Talk about a golden opportunity for financial advisors: An estimated 3 million business owners are expected to sell their companies in the next five years. And they’re going to need plenty of help — before, during and after the sale.

And a majority of those owners haven’t done any financial planning, exit planning specialists say.

“Financial planners and advisors really are well-positioned,” says Christopher Snider, CEO of the Exit Planning Institute, which certifies advisors to become exit planners. “They should help owners start the process, they should be the quarterback for the team that the owner needs to assemble and they should be the point person for the liquidity event after the sale.”

Indeed, expertise in helping owners sell their business and make the transition to a new lifestyle can reap multiple benefits for advisors and wealth managers. Among them are differentiation from competitors, deeper client relationships, a more secure role as trusted advisor and a unique vantage point to identify a client’s other financial needs.

Exit planning also offers business development advantages, such as the opportunity to interact with other influential professionals and a chance to showcase skills to business associates, family members and heirs. Planners may also be well positioned to become the owner’s primary advisor after wealth from the business has been converted to liquid assets.

Michael Montgomery, managing director at CTC Consulting/Harris myCFO, says his own firm’s ability to provide substantial transaction planning services to owners selling their firms “has greatly assisted our overall business by positioning us as a thought leader and premier advisor, and has provided us with a competitive advantage.”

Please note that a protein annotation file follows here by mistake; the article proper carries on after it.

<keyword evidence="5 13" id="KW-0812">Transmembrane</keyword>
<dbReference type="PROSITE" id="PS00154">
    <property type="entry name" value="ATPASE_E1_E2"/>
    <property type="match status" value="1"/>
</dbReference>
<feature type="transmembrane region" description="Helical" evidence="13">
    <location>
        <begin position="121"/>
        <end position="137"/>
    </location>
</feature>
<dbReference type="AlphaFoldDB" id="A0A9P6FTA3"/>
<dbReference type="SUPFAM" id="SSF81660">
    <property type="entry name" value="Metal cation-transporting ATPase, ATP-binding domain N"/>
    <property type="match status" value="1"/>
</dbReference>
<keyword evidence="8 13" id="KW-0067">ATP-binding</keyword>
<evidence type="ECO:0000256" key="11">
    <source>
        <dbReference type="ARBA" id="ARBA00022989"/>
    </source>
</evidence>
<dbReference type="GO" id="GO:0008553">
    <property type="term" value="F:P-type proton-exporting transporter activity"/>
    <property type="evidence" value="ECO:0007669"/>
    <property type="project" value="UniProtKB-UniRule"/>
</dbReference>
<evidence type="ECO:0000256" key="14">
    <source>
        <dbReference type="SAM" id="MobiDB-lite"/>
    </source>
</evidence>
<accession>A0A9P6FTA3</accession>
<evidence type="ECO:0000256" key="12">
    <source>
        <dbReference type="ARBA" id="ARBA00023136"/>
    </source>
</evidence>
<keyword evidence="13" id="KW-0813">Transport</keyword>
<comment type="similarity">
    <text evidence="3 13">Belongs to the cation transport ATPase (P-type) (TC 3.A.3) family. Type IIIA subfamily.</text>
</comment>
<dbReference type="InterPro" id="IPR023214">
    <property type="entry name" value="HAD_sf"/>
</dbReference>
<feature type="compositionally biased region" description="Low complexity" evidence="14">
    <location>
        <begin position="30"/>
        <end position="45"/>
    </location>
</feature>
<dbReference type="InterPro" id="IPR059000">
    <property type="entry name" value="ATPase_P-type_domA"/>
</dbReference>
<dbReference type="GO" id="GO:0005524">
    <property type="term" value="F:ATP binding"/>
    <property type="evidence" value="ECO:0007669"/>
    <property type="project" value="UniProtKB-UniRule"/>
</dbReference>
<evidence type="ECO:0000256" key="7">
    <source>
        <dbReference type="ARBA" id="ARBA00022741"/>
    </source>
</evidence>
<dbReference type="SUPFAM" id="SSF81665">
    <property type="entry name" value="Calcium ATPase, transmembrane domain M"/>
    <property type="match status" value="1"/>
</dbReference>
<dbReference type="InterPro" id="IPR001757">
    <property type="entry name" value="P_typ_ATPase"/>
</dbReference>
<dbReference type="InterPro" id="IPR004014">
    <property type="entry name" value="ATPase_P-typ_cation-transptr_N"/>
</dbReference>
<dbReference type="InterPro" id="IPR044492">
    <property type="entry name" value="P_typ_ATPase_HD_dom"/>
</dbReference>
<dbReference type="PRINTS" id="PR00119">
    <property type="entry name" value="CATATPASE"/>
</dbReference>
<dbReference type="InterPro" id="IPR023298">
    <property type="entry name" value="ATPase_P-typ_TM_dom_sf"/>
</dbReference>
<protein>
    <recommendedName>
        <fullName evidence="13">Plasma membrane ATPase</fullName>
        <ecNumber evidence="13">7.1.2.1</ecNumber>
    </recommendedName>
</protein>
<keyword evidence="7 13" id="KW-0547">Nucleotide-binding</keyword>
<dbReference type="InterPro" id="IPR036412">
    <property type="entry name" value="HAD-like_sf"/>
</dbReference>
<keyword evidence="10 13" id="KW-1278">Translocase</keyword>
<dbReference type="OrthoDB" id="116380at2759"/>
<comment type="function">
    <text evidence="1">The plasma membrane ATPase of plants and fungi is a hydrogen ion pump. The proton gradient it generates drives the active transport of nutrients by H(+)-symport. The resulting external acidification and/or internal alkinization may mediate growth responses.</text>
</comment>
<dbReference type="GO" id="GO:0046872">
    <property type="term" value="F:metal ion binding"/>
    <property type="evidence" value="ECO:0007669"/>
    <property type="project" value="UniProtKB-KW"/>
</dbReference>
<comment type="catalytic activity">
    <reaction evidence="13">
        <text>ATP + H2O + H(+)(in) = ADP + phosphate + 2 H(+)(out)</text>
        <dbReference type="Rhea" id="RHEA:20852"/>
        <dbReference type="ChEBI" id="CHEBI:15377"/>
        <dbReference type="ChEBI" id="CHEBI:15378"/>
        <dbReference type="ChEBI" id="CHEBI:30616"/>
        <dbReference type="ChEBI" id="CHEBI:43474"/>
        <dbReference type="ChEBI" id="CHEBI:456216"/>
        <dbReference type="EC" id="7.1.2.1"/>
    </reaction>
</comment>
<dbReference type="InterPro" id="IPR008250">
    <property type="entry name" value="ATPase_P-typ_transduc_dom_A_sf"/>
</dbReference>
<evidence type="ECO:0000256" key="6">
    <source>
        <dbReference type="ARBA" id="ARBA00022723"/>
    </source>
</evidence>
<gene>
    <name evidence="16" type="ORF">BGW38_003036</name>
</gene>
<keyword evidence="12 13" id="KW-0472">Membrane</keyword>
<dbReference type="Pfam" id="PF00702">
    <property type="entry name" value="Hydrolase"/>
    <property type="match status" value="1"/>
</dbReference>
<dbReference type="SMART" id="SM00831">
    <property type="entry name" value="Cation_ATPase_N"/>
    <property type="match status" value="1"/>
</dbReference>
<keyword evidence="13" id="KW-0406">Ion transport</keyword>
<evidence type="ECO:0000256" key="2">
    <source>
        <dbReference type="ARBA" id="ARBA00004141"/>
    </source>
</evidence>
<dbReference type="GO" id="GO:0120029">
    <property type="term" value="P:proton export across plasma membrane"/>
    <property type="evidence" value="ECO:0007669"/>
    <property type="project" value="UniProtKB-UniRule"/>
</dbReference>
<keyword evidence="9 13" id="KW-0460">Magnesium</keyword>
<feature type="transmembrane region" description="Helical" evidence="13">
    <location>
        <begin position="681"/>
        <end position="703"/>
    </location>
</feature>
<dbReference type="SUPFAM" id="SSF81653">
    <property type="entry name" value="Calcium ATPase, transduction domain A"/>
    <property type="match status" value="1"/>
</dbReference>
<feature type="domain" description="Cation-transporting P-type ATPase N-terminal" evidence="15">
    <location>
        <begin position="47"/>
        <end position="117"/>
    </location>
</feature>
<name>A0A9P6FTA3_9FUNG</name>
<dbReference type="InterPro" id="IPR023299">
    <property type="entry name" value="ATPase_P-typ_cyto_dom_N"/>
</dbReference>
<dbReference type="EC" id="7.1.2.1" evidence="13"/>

At Cincinnati-based Lenox Wealth Management, chairman John Lame became a certified exit planning advisor last year. Not only does he expect the expertise will bring in new business, he says, but the training has also “helped me give better advice to families who own businesses, where the owner is in their mid to late 50s or older — as well as think about and plan for succession at Lenox.”

The institute’s five-day certification program, which costs about $4,000, is now taught twice a year at the University of Chicago’s Booth School of Business, but will also be expanded to other locations around the country, Snider says.

Demand for the expertise is growing rapidly, John Brown, chief executive of the Business Enterprise Institute, told financial planners at the FPA’s annual national conference in Orlando last year. “The need for exit planning is becoming very pronounced, very quickly,” Brown said. “Owners need a plan, and there is increasing awareness that financial planners can provide one.”

Yet advisors face considerable hurdles. For starters, when business owners surveyed by the Exit Planning Institute last year were asked who was their most trusted advisor, financial advisors ranked only fourth — behind accountants, spouses and attorneys.

“That’s a big problem,” Snider says. “Advisors have to get in front of business owners and let them know what they have to do. [Planners] are not top of mind right now.”

And the clock is ticking, particularly for boomer entrepreneurs. “A good business exit plan can easily take five to 10 years,” Brown told planners.

“Owners don’t appreciate how difficult it is to sell a business,” Snider adds. “They equate it to selling a house and it’s way more difficult.”


Indeed, getting owners to focus on the intricacies of selling a business (and the implications for their personal finances) is one of the biggest challenges for wealth managers, Montgomery says. “Many sellers are more fixated on getting the deal itself completed,” he says, “with wealth planning taking a back or secondary seat.”